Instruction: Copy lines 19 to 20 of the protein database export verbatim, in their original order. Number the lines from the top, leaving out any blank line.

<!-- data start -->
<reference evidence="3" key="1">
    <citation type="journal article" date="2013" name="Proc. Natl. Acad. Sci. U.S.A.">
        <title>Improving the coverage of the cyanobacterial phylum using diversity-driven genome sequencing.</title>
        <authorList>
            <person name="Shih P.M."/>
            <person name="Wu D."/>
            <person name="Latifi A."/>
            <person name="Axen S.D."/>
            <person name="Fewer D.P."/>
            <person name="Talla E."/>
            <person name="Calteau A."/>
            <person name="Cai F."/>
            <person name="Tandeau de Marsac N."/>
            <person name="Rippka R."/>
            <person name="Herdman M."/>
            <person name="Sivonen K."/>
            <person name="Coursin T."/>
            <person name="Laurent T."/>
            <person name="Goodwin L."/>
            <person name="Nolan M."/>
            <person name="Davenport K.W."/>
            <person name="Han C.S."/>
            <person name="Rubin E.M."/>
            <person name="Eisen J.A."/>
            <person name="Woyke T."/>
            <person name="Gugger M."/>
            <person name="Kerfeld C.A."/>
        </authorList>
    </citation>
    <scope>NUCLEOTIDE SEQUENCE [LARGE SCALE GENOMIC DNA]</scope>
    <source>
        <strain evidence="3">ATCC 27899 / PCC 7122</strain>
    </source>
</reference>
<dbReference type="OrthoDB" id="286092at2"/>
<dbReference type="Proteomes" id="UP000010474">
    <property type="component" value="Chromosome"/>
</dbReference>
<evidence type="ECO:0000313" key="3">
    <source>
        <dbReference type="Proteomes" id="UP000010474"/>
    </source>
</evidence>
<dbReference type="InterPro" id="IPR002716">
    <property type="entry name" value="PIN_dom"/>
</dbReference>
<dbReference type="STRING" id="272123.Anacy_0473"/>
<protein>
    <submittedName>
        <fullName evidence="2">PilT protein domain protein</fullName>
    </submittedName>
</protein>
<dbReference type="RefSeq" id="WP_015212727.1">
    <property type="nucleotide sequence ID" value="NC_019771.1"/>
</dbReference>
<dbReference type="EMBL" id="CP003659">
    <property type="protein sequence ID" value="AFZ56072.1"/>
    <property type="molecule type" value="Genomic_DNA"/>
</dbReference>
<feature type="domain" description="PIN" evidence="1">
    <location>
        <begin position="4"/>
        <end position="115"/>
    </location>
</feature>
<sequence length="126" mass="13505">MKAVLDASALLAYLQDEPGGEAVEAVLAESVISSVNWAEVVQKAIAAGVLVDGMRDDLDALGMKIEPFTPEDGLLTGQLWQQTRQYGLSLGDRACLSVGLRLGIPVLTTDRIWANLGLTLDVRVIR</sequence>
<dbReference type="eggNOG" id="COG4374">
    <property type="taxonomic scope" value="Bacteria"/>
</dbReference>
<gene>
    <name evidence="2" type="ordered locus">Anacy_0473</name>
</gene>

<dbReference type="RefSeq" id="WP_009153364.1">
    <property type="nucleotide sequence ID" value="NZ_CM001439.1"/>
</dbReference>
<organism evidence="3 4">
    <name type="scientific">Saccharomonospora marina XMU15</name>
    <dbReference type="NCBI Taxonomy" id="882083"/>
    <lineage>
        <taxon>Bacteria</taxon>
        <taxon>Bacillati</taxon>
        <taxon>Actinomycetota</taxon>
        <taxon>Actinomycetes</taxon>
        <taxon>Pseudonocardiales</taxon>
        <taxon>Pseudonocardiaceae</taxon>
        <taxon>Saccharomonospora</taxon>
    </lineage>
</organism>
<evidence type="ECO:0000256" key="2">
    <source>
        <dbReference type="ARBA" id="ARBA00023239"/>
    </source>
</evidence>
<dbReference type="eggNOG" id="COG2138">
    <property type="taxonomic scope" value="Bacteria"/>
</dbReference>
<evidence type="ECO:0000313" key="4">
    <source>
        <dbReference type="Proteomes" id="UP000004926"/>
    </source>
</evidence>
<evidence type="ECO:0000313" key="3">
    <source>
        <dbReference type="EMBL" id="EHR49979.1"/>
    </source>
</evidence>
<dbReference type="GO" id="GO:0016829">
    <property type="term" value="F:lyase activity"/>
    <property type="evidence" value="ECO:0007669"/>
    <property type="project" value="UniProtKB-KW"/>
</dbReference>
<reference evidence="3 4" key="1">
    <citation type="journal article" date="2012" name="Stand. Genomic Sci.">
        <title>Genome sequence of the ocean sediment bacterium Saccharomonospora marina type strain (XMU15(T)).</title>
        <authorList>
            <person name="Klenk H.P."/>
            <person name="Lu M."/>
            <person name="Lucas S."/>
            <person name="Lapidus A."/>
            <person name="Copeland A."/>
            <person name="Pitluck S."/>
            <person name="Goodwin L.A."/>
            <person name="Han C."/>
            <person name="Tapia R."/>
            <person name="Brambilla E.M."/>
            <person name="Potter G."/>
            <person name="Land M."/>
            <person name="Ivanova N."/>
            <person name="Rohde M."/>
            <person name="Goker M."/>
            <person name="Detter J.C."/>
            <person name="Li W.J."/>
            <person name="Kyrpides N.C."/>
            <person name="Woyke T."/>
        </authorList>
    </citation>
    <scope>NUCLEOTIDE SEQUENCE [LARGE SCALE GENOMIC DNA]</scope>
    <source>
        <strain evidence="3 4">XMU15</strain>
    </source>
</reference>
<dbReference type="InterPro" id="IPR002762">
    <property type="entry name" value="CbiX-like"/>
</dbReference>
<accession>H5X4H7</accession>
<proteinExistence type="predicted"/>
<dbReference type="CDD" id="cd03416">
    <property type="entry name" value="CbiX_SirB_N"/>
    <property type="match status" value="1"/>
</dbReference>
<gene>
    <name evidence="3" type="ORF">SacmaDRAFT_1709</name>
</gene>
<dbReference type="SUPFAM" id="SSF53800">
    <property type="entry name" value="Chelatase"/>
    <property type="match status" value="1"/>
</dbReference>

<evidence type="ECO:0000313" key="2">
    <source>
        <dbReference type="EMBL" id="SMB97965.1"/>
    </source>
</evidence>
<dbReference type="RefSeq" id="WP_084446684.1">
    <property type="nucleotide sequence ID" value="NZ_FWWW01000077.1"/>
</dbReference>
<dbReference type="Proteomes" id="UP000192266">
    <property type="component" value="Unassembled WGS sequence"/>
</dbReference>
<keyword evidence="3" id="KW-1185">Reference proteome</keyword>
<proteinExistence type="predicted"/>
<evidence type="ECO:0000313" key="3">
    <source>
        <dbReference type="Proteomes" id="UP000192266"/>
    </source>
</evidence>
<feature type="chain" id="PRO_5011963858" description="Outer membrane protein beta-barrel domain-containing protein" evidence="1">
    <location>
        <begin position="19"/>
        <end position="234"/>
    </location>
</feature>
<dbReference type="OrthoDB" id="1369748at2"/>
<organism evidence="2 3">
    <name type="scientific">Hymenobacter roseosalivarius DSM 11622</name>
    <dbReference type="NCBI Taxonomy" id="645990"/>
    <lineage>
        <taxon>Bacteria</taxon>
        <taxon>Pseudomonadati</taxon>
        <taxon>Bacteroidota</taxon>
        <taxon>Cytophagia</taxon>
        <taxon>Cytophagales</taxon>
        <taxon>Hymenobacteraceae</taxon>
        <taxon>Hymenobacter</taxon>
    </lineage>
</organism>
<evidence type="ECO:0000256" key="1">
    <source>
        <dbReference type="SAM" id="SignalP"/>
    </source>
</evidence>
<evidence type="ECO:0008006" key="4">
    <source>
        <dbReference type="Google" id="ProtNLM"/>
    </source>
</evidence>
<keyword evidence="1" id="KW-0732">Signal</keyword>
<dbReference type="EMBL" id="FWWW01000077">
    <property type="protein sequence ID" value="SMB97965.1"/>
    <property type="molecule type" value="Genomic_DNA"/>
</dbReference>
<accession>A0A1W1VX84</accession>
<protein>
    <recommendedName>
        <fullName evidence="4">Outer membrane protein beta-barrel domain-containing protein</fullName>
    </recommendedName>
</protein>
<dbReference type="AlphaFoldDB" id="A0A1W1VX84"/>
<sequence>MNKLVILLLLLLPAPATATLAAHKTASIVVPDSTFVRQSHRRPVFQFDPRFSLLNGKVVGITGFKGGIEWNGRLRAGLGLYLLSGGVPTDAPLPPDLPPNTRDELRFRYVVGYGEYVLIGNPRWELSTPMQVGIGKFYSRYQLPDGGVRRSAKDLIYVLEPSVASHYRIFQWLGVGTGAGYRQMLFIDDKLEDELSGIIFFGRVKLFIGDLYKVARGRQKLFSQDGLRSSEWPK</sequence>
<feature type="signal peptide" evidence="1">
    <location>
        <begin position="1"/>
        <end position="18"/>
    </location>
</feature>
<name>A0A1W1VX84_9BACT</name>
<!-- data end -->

            <person name="Goodwin L."/>
            <person name="Nolan M."/>